TRENTON -- The names of hundreds of thousands of current and former New Jersey residents who have been involuntarily committed to psychiatric facilities have been added to an FBI database used to bar firearms purchases by people with criminal records or a history of mental illness.
New Jersey court officials said that they began forwarding digital records to the FBI earlier this year and that they expect to complete the program by the end of May.
The Civil Commitment Automated Tracking system has turned over identities of 280,000 people subject to involuntary civil commitment dating to 1975 in 16 of the state's 21 counties. The five remaining counties -- Atlantic, Essex, Hudson, Monmouth and Bergen -- likely will be added by the end of May.
Officials of the New Jersey Administrative Office of the Courts say they expect the total number of people whose names have been sent to the FBI will reach about 420,000.
"The program has already demonstrated its usefulness in promoting public safety," said Glenn A. Grant, a New Jersey appellate judge who is serving as acting director of the New Jersey court system. "More than 85 gun purchases were denied based on the records the court provided to the New Jersey State Police for referral to the federal registry.
The data collection began in 2010 and has been paid for with $2.7 million in federal grant money for staff to input paper records, as well as to transfer existing computer records to a state database. The program involves only involuntary commitments, cases in which people have been found by a judge to pose a danger to themselves or others because of mental illness. People who seek treatment on their own and ask to be placed in a psychiatric facility are not included in the registry.
The issue of access to firearms by people with psychiatric histories received intense focus in 2011 when U.S. Rep. Gabrielle Giffords was critically wounded and six people were killed at an event near Tucson, Ariz., by a gunman later found to be a paranoid schizophrenic, and again last year following the shootings of 26 children and adults at Sandy Hook Elementary school in Newtown, Conn., by a youth with a history of isolation and seemingly troubled behavior.
It is unlikely that Adam Lanza, the shooter in Newtown, would have been flagged by the background check system, since he used weapons purchased by his mother and apparently never had been involuntarily committed to a psychiatric facility.
But the shootings prompted intense discussion about how to reduce gun violence by restricting firearms sales, including restricting purchases by people suffering from psychiatric disorders.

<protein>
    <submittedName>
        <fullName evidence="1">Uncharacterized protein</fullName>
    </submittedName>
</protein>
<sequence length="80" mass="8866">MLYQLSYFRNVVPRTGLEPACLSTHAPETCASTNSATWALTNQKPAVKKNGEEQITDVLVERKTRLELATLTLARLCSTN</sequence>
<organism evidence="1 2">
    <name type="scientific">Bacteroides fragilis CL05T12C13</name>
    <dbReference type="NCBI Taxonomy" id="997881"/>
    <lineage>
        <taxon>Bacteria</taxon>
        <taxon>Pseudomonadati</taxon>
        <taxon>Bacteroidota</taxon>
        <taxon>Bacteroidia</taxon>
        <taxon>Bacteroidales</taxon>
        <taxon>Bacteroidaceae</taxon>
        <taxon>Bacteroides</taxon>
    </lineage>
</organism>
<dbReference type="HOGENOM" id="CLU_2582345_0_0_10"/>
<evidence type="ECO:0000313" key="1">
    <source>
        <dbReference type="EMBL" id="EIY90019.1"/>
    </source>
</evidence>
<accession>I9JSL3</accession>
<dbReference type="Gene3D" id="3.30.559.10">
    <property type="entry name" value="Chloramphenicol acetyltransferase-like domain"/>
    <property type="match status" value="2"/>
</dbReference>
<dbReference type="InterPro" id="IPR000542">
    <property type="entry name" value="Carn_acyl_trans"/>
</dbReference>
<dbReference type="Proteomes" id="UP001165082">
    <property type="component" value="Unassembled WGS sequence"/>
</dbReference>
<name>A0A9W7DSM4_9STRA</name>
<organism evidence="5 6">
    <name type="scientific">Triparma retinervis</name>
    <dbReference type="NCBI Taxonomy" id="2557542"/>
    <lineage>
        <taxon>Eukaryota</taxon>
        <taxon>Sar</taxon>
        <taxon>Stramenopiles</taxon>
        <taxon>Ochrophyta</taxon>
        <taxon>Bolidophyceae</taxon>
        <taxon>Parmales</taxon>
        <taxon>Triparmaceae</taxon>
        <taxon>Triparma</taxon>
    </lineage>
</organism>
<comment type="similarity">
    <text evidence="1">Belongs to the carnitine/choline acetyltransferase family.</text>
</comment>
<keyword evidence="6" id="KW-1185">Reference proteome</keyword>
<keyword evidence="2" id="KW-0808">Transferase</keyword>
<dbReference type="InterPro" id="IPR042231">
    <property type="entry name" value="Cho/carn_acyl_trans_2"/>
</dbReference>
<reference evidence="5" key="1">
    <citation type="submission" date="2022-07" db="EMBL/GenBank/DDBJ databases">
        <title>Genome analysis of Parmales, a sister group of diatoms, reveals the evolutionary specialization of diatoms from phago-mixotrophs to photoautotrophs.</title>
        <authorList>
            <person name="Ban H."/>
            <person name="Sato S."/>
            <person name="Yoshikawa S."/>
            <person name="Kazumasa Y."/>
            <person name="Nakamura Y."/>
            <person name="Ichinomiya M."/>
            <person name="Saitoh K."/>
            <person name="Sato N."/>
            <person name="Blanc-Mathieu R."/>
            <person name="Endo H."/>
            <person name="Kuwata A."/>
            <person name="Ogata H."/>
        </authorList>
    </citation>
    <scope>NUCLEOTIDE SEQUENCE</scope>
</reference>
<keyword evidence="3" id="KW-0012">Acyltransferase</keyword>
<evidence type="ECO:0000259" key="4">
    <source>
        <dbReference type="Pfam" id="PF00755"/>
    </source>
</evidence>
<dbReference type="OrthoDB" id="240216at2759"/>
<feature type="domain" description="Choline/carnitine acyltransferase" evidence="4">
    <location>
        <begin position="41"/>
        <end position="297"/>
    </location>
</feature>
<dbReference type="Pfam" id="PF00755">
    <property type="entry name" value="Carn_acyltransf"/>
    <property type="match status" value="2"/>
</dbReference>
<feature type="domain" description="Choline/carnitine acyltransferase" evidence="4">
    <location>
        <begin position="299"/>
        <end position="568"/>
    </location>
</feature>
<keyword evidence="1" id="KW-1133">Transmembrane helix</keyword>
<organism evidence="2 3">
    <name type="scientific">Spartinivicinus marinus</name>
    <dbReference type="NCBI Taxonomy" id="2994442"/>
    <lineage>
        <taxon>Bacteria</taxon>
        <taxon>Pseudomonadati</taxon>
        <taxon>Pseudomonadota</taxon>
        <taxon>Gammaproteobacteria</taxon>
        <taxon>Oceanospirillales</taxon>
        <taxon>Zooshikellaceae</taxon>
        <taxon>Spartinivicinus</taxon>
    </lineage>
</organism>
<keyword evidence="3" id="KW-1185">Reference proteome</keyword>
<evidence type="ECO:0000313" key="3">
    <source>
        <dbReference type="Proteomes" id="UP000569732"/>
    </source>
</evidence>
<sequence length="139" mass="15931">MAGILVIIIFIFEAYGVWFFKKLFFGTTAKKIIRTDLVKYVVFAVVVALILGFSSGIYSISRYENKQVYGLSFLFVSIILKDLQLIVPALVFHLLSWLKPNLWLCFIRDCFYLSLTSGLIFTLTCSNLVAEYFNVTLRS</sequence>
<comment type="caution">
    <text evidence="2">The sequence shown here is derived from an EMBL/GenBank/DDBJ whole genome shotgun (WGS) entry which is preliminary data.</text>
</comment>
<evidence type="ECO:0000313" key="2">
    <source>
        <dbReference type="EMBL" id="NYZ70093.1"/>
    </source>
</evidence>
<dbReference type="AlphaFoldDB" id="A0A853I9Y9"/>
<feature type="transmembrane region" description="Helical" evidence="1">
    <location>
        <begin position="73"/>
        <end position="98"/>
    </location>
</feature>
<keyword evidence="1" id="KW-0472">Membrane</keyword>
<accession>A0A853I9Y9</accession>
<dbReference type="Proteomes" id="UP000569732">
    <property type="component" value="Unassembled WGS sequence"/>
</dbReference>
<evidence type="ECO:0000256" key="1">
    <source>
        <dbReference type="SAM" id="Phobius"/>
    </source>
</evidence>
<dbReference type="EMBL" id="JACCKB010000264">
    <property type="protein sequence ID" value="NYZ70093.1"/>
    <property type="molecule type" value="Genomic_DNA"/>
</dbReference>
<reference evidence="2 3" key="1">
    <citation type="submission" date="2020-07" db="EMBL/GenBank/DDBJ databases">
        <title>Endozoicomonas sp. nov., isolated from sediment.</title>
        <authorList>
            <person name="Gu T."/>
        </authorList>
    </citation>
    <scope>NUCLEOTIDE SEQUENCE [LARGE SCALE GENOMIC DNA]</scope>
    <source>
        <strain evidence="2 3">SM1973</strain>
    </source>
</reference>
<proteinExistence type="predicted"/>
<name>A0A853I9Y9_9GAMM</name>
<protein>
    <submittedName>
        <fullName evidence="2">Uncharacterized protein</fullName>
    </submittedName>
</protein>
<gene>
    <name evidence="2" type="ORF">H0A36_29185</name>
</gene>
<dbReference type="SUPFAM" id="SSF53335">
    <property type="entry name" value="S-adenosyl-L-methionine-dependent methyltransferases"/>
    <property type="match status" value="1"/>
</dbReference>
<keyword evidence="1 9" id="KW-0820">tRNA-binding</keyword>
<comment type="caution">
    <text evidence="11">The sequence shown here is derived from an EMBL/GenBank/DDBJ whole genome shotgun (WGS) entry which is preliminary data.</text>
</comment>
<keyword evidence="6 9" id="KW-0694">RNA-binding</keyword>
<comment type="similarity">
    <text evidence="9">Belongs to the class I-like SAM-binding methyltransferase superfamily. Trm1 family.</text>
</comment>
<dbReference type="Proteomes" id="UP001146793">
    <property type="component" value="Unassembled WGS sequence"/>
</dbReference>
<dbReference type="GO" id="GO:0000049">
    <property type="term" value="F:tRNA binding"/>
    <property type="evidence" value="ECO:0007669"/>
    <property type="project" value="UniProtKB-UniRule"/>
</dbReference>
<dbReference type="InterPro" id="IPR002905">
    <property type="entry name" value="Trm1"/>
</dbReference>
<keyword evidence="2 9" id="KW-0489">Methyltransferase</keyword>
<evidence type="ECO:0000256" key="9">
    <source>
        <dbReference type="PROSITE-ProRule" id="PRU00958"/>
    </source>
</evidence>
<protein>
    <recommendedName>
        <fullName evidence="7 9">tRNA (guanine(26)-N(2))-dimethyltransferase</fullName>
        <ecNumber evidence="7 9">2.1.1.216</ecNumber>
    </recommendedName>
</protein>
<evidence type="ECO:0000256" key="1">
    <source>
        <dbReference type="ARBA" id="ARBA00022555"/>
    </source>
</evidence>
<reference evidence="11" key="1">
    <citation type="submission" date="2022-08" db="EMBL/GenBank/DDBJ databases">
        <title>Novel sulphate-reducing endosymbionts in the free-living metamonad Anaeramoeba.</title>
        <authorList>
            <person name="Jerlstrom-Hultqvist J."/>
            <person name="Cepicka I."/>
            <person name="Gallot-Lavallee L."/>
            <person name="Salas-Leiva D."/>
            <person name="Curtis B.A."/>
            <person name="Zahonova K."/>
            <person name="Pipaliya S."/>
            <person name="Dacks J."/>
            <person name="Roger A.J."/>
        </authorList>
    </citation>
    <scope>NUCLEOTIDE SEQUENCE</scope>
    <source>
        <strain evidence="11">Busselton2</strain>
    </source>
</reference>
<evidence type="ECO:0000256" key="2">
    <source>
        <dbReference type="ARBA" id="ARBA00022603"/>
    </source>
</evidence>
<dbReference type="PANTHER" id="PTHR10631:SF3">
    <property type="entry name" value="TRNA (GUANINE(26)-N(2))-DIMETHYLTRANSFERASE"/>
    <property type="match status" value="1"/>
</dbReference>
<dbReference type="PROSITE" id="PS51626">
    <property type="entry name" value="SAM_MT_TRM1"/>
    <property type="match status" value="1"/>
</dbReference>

The federal database dates to the early 1990s, when Congress passed the Brady Act, authorizing federal background checks for gun buyers for criminal histories and a five-day waiting period before a gun sale could be completed.
Following the Columbine High School shootings in 1999, Congress passed legislation calling for instant background checks, and the FBI established the National Instant Criminal Background Check System at its information center in West Virginia.
The law also required that gun buyers be screened for mental health disorders, but those records were scattered in county courthouses around the country and hard to access. In 2007, following the massacre at Virginia Tech of 32 people by a student with a history of mental illness, Congress authorized grants to states to encourage creation of databases containing the names of people who had been involuntarily committed that could be integrated with the federal background check system.
The pace has been slow. At least 14 states still do not participate, and while New Jersey began gathering records of people adjudicated mentally ill in 2010, it had forwarded only 17 names to the FBI by the time of the Newtown killings last year.
Since then, according to Jack McCarthy, the state court system's chief technology officer, a flood of information has been forwarded to the federal government. Moreover, a system is in place now to automatically update the database as new information comes in.
McCarthy says the information is carefully screened and tested for accuracy to avoid misidentification.
People who have been barred from purchasing weapons because a background check revealed a previous mental health history can try to have the record expunged, Judge Grant said.
No such cases have emerged yet in New Jersey, but Grant said they likely would involve an appearance by the person seeking to purchase a weapon before the court that authorized the commitment in the first place. If a judge concludes that, based on the evidence, the person has recovered, authorities would be required to remove that person's name from the database, Grant said.
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